If you haven’t tried Rutabaga put it on your bucket list.  It can be purchased year round at most grocery stores, or direct from the plant at 367 Dinsley Street during business hours.

Hubbard RutabagaG.L. Hubbard Ltd.
367 Dinsley St., PO Box 340
Blyth, Ontario, Canada  N0M 1H0
(519) 523-4554 

_ _ _

Sadly, shortly after our visit at Hubbard Rutabaga plant last spring George Hubbard passed away.  He will be missed by his family and many friends and neighbours in Huron County and beyond.    His family will continue to operate the business and farms.

It’s Turkey Time (at Hayter’s)

14 Dec

Hayters Store SignIt’s that time of year when turkey is on everyone’s mind … and fork, so I thought it would be a great time to share this story about Hayter’s.  Enjoy!

Since 1984 this family-owned turkey farm in Dashwood is the place where the Hayter family has developed its passion for premium quality. Their devotion to taste and tradition in every aspect of turkey farming and turkey products continues through three generations and was evident when we met with Joanne recently.

This family decided to raise turkeys because their land was poor and they found that turkey manure proved to be the best fertilizer. They had farmed beef and cash crops until 1993.

The Hayter’s have 13 barns and this is only turkey farm in Huron County that also has the processing plant. 

Hayters Farm

Hayters Turkey grow poults from one day old until they reach average market size of 35lbs, taking toms up to 16 weeks.  The hens go to market at 13 weeks at about 18 pounds. Hayters raise 160,000 turkeys per year on their farm in South Huron.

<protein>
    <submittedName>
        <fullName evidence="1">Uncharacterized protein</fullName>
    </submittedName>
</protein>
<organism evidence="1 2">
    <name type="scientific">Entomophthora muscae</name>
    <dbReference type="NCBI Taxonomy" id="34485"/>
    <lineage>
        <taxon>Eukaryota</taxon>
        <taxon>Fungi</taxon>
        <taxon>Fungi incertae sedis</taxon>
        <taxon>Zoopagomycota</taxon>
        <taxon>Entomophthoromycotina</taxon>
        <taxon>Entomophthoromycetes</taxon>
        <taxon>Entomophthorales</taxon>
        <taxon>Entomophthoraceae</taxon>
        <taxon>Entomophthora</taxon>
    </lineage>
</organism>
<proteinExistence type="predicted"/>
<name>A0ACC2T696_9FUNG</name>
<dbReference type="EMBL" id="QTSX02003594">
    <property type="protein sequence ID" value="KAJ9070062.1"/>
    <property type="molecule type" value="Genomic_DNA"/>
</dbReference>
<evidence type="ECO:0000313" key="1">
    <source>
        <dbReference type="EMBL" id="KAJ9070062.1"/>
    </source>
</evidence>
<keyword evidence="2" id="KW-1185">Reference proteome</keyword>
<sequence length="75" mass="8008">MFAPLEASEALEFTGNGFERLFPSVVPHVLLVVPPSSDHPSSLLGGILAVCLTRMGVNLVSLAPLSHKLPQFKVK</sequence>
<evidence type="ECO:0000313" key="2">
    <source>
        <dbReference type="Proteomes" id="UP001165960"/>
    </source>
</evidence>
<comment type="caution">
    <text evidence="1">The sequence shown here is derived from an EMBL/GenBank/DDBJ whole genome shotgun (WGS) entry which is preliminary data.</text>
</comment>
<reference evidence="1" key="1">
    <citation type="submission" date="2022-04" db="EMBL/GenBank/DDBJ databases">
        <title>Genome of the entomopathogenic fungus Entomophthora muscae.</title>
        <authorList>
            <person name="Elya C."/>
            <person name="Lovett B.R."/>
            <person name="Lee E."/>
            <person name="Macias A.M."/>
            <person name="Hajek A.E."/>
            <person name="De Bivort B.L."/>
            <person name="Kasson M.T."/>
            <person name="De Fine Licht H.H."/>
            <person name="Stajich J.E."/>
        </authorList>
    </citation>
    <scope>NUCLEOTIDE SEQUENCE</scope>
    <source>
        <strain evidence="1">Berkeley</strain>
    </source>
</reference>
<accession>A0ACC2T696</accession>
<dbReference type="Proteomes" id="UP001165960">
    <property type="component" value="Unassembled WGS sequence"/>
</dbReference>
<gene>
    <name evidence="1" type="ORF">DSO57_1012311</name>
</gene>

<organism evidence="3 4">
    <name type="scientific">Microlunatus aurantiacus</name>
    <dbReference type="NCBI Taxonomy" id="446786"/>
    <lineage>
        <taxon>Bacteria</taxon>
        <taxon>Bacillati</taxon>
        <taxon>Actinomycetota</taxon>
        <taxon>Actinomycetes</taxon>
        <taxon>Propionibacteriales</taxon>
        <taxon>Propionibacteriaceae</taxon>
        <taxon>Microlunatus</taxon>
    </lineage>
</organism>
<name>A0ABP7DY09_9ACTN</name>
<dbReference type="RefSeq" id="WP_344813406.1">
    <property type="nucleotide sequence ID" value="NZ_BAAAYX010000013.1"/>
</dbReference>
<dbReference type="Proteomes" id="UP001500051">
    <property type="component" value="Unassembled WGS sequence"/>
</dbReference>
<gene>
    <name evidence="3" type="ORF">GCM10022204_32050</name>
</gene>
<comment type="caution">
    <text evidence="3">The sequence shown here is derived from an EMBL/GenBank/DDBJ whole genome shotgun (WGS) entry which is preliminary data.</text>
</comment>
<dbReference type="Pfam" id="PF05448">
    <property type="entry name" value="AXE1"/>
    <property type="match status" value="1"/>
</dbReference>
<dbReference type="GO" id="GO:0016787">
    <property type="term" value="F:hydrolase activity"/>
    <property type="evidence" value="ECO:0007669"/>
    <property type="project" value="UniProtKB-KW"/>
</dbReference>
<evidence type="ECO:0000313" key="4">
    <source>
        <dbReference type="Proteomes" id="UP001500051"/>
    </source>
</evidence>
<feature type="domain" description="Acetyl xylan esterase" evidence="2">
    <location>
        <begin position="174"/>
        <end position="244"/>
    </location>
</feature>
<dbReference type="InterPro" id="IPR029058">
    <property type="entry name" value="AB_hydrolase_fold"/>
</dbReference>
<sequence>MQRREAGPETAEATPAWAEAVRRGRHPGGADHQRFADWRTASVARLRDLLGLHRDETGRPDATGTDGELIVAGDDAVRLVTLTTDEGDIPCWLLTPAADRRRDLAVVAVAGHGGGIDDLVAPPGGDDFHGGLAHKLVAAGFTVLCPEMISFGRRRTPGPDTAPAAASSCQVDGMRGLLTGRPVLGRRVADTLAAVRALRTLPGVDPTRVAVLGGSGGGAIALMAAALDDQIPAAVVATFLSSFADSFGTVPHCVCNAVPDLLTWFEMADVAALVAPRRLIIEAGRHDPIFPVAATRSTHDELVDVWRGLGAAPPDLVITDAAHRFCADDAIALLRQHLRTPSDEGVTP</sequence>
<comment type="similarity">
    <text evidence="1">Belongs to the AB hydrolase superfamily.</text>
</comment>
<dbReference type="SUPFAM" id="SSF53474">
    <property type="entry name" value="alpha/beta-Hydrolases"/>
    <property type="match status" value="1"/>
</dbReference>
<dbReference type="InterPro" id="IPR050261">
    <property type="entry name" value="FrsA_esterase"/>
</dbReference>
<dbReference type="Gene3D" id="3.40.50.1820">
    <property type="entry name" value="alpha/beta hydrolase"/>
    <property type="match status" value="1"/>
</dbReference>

Their onsite store was built in 1983 and has been expanded a couple of times since, although the Hayter’s have had a farm outlet for 50 years.  The more recent addition of the LCBO agency store brought increased notice of their products, particularly with the summer market travelling to the lakeshore.

Hayter Store 2

Easter, Christmas and Thanksgiving is still the biggest sales opportunities for fresh turkeys.  To expand their market, further processing was needed to meet the needs of a time-challenged consumer.  Thus, turkey sausage, schnitzel, marinated fillets, wings and drumsticks, and burgers were added to their product lists.   Also offered through the store are frozen and fresh turkey products and condiments.  Hayter’s Turkey products are labelled with the Foodland Ontario brand.

Hayters Turkey employs 70,  including 5 extended family members.  Joanne’s brother Tom earned an animal poultry science degree from Guelph.  One son heads the marketing division in Toronto.   Joanne told us that they do ship to western Canada, but currently have no interest in the US market.  And, they attend farmer’s markets seasonally in North Bay, Sudbury and Sault St. Marie.  

A quota system for raising turkeys came into effect in 1970.  However, the Hayters Farm was a significant size at that time so that percentage of their quota doesn’t cost.  In Canada, farmers can’t grow more than 50 birds without a quota.

The processing plant at the Hayter Farm is provincially regulated.  Regular Inspections are deemed “necessary” as this family feels it is vital to promoting the message that their products are safe and healthy options.   Joanne feels they do have a voice but it’s difficult to advocate for change and to keep ahead of the ever-evolving health requirements while operating this size of business.

Joanne’s favourite product is the marinated fillets, and she wants everyone to know how healthy turkey is with just 2% fat in the breast.

Breast up – 450 degrees for 1/2 hour uncovered; then 2 – 2.5 hours at 350 covered.

Check the website for virtual tours of their farm – coming soon!

Hayters Turkey
37467 Dashwood Rd, R.R. 2, Dashwood
Ontario N0M 1N0